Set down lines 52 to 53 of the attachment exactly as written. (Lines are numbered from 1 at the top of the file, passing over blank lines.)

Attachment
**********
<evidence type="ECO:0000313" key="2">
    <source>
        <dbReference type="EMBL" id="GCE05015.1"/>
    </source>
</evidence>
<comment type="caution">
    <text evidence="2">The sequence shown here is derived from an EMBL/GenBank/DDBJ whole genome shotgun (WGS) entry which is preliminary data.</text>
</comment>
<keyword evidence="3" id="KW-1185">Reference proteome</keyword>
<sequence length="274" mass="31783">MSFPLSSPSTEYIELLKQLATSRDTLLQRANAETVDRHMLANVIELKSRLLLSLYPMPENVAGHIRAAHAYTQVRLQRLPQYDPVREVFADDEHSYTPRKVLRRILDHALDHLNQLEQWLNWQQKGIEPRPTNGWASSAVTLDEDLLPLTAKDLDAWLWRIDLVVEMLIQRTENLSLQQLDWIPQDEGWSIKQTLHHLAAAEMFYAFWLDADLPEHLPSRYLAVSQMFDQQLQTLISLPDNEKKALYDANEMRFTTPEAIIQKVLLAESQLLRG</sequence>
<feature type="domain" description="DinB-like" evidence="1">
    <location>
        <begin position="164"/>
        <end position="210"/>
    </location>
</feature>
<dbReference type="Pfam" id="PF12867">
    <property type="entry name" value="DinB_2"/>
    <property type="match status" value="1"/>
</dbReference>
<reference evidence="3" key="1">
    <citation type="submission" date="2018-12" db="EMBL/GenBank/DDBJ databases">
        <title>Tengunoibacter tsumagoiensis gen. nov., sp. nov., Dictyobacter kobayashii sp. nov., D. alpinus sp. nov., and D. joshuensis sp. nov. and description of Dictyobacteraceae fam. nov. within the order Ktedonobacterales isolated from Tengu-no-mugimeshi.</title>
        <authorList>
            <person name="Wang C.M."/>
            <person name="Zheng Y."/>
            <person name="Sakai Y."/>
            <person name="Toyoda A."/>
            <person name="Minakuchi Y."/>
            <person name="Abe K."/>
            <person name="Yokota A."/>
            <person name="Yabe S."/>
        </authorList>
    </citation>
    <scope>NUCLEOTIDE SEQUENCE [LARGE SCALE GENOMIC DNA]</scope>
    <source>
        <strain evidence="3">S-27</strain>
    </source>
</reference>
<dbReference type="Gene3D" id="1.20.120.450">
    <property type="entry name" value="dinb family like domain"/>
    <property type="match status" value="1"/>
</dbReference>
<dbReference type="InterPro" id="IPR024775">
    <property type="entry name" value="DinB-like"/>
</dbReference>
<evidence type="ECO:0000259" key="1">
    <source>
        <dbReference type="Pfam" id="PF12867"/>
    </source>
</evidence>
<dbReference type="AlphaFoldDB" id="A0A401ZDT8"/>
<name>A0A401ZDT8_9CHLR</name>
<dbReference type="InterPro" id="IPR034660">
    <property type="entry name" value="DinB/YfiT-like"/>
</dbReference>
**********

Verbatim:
<dbReference type="AlphaFoldDB" id="A0A401ZDT8"/>
<name>A0A401ZDT8_9CHLR</name>